The United Nations human rights chief said today a rapidly changing China had great potential in the area of human rights but she also raised a number of concerns with leading officials, including the system known as re-education through labour and the extensive use of the death penalty.
“In a spirit of cooperation and constructiveness we can sometimes be critical,” UN High Commissioner for Human Rights Louise Arbour declared in Beijing at the end of a one-week visit to the country.
“I leave China encouraged about taking this work forward, energized by the prospect of helping the country face daunting challenges, and guardedly optimistic about the enormous potential for positive change,” she added, underscoring the memorandum of understanding (MOU) she had signed with the Government.
She said the Office of the High Commissioner (OHCHR) would work with China to help it remove obstacles to ratification of the International Covenant on Civil and Political Rights (ICCPR) and to implement recommendations of the UN Committee on Economic, Social and Cultural Rights.
Ms. Arbour saluted progress in the realization of economic and social rights in China, highlighting how economic growth has been instrumental in improvements in life expectancy, reducing child mortality and increasing literacy, and pointed to China's ratification of five of the seven major international human rights treaties and its cooperation with UN human rights mechanisms.
Regarding extensive use of the death penalty, she said it applied to offences that do not meet the international standard of “most serious crimes.” She welcomed the anticipated resumption of the jurisdiction of the Supreme People's Court in the review of all capital punishment cases.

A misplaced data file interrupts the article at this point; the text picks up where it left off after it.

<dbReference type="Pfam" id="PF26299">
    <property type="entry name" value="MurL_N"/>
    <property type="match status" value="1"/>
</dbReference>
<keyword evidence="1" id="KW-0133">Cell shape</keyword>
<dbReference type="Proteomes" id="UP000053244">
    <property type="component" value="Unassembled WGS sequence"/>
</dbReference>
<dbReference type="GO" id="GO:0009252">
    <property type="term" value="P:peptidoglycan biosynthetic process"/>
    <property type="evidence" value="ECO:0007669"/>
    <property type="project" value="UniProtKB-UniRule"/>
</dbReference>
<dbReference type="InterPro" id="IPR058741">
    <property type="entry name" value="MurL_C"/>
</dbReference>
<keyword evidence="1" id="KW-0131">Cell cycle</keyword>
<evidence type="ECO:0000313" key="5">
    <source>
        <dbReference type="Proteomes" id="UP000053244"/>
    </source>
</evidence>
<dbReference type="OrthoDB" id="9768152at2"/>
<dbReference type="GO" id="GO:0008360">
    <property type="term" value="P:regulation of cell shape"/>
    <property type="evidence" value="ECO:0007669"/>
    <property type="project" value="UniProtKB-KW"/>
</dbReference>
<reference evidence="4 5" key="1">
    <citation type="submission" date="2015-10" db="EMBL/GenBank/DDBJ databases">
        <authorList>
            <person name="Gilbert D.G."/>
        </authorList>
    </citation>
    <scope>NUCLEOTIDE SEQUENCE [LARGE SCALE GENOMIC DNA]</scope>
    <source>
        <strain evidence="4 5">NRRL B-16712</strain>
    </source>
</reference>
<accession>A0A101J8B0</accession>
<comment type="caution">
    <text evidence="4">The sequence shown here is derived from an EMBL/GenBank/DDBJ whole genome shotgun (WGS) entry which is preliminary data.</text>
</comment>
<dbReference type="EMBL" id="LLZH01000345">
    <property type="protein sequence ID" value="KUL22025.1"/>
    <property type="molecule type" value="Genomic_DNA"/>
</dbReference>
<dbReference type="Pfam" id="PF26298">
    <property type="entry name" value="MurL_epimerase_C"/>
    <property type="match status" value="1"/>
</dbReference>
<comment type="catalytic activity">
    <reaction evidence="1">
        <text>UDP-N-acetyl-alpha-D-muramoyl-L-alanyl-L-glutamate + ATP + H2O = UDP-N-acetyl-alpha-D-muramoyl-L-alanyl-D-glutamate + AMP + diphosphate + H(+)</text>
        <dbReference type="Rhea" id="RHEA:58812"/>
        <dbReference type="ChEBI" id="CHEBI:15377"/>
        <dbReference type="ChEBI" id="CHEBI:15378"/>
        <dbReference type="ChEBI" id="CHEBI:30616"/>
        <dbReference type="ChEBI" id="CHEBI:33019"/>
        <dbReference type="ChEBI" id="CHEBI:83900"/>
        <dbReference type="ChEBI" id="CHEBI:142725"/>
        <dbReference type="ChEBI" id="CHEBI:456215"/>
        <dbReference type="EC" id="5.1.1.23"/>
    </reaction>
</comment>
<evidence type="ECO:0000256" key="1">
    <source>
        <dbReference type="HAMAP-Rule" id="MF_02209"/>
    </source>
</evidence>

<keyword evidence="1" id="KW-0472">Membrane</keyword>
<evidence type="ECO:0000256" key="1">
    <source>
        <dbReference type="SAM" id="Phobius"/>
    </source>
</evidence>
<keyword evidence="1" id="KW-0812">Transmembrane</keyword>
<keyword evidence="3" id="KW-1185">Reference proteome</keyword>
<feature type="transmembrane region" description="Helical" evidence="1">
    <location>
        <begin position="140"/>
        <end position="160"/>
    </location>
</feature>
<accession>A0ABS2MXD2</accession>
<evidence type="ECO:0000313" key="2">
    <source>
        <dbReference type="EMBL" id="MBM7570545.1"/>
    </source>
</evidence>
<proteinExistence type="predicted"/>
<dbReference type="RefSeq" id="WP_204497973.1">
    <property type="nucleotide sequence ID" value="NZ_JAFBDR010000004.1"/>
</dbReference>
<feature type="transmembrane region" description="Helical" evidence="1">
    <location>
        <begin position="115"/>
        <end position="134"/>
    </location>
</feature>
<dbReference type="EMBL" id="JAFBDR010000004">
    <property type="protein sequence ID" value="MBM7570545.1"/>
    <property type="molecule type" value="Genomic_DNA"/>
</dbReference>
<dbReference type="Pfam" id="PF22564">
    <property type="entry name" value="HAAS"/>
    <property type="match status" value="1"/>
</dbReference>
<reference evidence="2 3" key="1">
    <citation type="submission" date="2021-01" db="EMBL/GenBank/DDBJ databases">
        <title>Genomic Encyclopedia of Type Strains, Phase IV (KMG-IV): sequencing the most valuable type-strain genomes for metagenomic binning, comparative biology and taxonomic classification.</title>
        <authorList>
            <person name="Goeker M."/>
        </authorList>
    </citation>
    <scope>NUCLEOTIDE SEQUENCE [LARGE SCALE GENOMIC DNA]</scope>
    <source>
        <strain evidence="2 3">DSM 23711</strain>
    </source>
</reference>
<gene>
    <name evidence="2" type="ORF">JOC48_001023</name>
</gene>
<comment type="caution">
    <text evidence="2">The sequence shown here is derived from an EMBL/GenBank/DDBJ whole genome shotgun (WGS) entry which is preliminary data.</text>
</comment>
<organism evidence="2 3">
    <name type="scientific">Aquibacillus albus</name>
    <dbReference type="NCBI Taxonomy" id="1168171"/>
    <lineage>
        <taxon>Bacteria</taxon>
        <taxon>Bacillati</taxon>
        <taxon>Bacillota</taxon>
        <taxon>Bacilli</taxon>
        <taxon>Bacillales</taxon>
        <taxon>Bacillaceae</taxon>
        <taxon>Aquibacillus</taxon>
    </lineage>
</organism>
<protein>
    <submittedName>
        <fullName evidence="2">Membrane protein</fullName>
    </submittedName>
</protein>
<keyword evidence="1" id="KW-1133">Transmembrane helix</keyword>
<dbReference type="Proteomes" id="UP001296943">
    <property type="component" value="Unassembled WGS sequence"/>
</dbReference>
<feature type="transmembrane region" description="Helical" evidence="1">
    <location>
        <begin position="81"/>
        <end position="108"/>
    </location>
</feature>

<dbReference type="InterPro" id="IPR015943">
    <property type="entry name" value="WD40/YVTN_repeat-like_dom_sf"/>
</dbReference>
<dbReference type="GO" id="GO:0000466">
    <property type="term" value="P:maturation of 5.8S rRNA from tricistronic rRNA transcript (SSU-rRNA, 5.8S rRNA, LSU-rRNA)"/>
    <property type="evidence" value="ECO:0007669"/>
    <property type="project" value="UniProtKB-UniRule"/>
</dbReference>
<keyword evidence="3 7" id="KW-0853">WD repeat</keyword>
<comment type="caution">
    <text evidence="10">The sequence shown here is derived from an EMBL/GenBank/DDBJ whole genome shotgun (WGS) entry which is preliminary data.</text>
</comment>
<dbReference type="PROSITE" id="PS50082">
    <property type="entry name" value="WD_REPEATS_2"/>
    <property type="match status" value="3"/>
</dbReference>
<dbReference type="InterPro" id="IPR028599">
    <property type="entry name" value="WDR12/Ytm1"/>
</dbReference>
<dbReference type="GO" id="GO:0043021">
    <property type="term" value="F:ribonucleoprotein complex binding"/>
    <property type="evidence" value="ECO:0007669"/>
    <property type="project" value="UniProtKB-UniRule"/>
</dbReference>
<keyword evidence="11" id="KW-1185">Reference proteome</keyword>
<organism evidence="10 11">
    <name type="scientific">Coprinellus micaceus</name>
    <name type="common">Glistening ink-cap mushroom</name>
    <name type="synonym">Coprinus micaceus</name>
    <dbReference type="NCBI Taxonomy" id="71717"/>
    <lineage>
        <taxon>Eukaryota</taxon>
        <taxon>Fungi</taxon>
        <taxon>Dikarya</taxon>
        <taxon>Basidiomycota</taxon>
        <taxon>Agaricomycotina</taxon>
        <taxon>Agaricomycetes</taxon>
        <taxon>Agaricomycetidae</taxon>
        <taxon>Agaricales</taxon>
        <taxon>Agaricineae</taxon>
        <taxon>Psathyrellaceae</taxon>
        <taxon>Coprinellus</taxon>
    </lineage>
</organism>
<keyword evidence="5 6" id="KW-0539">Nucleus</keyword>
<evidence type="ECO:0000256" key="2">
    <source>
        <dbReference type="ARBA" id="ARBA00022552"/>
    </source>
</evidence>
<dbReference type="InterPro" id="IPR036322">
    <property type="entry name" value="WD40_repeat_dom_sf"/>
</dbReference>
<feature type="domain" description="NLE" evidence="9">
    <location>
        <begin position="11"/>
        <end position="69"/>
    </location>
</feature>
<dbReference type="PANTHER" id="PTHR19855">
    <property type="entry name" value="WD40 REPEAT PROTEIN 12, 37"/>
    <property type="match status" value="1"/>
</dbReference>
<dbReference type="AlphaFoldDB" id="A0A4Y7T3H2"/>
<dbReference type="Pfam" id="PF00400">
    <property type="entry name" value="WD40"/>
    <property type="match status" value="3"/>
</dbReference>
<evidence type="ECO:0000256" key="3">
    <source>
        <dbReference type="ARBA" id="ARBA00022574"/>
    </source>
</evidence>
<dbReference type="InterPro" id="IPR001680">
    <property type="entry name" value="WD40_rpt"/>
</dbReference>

Commenting on the lack of reliable data on the extent of the use of the death penalty, she said “transparency is critical for informed public debate on the issue.” She also raised with authorities individual cases illustrative of some of the changes needed as China prepares to ratify the ICCPR.
She also raised in her discussions with officials the need for judicial review of all decisions regarding deprivation of liberty.
Throughout her talks with the authorities, she said she highlighted the importance of China’s exercising its global role to help advance human rights internationally. “I called on China's support for the Secretary-General's reform initiative, including in the human rights area, and specifically regarding the creation of a human rights Council and the doubling of capacity for the Office of the High Commissioner,” she added.
“I also urged China to take a proactive leadership role in the advancement of human rights, not only in the Security Council but also more broadly in instances where it might constructively exercise its influence.”
The leaders with whom Ms. Arbour held discussions included Vice Chairman of the National People's Congress Gu Xiulian, Justice Minister Wu Aiying, Supreme People's Court President Xiao Yang, Vice-President Shen Deyong, Foreign Minister Li Zhaoxing and Vice Minister for Public Security Liu Jinguothe.